Sunday, December 1, 2013

Light Unto the Nations

Assorted sources showing that Light Unto the Nations applies before Moshiach

(bold lettering added here for emphasis)

R' Hirsch, Psalm LXXXIX

"This 'teaching ode' also looks with confidence to deliverance from the anguish of the Exile, but from a point of view different from the one expressed in Psalm 88. While Psalm 88 tells us to trust in eventual redemption because of Israel's survival throughout the troubles of Exile, Psalm 89 teaches us to have faith because of the Divine promises linked with the election of David and his descendants.

"Verse 3 contains the thought that the universal salvation which God in His mercy has appointed for Israel and mankind in general indeed still lies in the future. It must be remembered, however, that the building of this future goes on ceaselessly even now, and that every event that Heaven decrees to happen on earth is nothing but a manifestation of God's faithfulness, which guides and trains us for this goal of ultimate salvation. Side by side that salvation, and closely linked with it, there is the promise pertaining to David, to the fulfillment of which the whole course of history is dedicated (Verse 4,5).

"This faith is founded upon the unlimited omnipotence of God in nature and history (Verses 6-14), upon the right and order which the basis of all of God's reign, and upon the loving-kindness and truth which are the goals of His Providence (Verse 15). From this (see Verses 16-19) the Psalm proceeds to the ideal state of salvation which is certain to come to every human society and also to Israel in particular, once it accepts and adopts as its own this recognition of God's will and sovereignty, and once it subordinates every aspect of its life, both individual and communal to God's guidance.

"God has chosen David, and his descendants, who do not forfeit this mission despite temporary straying, to be His co-workers in behalf of the goal of salvation that is dependent upon the spiritual and moral ennoblement of men and nations (Verses 20-38). At the present time, contrary to the expectations fostered by God's promises, the kingdom and sanctuary of David lie in ruins (Verses 39-46). But only one glance at the depths of impermanence and vanity into which mankind would sink were it bereft of the spirit of David, will suffice to assure us that God will surely come forth again and complete the work which He had begun with Israel and David. (Verses 47-50). For Israel is still in the service of God (see Verses 51-53) and bears within its bosom the future of all the nations, so that Israel's troubles are simply the birthpangs of the dawn of the morning that is to come to all mankind. Israel's enemies are the foes of the kingdom, and their very abuses are the footsteps of the coming Messiah."


R' Hirsch, Collected Writings, Vol. VII, p. 269
“It was a Jew with his lyre, David with his harp, who from the very beginning perceived himself as participating in a historic mission to all the world, sounding his harp in order to stir all the nations to recognize God and to worship Him with devotion (II Samuel 22, 50; Psalms 57, 10; 108, 4).


R’ Avidgor Miller, Behold A People, p. 285
“Yet despite the perfect legitimacy of this marriage, it earned the censure of G--d: "When Shlomoh took the daughter of Pharaoh, Gabriel came down and set a stick into the sea, upon which mud collected; and upon that was built the great city of Rome" (Shabbos 56 B). But this censure was not for the act, for it did not prevent Shlomoh from attaining the highest perfection in his career: the two visitations from G-d. Had the subsequent developments continued according to Shlomoh's plan, the union with the daughter of Pharaoh could have achieved the greatest results for the honor of G-d; for this wise monarch planned to induce the nations to cast away their idols and to accept the true G-d. In this, Egypt would have shown the way, just as had been the Case at the Exodus when a great number of their choicest families had joined Israel. There were good reasons to expect success, for Shlomoh had gained great admiration among the nations; and his policy of marriage unions with many monarchs was part of a grand plan which would have succeeded, had not the weakness of old ege (like his father's) prevented him.”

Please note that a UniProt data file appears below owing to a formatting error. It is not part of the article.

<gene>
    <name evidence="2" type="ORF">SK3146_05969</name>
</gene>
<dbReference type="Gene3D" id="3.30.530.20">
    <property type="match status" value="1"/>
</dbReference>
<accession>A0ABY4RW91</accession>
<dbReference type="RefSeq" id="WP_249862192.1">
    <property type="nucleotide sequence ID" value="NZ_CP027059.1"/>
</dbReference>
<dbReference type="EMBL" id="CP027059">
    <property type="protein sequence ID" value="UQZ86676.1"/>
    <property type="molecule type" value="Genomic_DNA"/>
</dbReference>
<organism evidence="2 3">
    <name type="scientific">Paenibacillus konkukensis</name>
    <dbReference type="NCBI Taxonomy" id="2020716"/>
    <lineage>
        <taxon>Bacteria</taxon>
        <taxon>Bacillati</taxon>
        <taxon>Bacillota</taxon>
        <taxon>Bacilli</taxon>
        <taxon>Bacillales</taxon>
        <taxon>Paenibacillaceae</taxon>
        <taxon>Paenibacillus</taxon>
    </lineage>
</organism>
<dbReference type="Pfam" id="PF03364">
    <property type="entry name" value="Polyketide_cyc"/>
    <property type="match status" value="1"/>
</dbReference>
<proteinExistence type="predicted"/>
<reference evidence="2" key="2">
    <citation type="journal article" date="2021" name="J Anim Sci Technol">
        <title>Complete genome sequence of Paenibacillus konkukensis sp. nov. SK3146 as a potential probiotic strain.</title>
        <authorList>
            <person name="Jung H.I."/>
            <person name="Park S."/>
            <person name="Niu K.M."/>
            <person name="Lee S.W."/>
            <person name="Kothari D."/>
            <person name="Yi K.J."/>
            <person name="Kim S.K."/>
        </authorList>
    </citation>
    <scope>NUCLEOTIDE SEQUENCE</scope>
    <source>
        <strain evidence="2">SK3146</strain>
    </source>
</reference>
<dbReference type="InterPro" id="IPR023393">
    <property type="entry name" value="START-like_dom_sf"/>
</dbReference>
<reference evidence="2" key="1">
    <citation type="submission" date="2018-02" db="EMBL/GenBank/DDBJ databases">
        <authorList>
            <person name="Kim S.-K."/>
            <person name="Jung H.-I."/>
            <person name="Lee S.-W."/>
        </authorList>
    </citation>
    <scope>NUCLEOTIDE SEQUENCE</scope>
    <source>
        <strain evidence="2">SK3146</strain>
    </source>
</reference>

(R' Miller explains on one of his tapes that Shlomo married these princesses in order to influence their fathers to abandon idol worship).


The following sources and explanations are by R' J Dovid Bleich, Tikun Olam, Jewish Obligations, Tikun Olam, The Orthodox Forum

Netziv, Introduction to Shemos
He explains that the book of Shemos complements the book of Bereishis which declares Israel to be the tachlis of creation. Israel does not achieve this goal "until Israel excited from Egypt and achieved their purpose that they be fit to be an illumination unto the nations to cause them to arrive at knowledge of the Lord of the Universe."

(They are fit for this illumination after Har Sinai. The matter does not wait unto Moshiach)

Netziv Ex. 12:51
"And it came to pass the selfsame day that God brought the children of Israel out of the land of Egypt al tzivotam." The Netziv translates al tzivotam to mean "for service of" which is "to be an illumination unto the nations to cause them to arrive a knowledge of the Lord of the universe." They were fit for this purpose only after bris milah and the Exodus.

(He does not say they were fit only after Moshiach)

Malbim, Isaiah 2:2-3
"Come ye, let us go up to the mountain of the Lord, to the house of the God of Jacob and he will teach us His ways (derakoav) and we will walk in his paths (orhotav). The Malbim defines "ways" as major roads and paths as secondary roads. He says the Jews will teach the nations the "roots and principles" of divine service and in the end of days the gentiles will seek greater edification and learn the byways.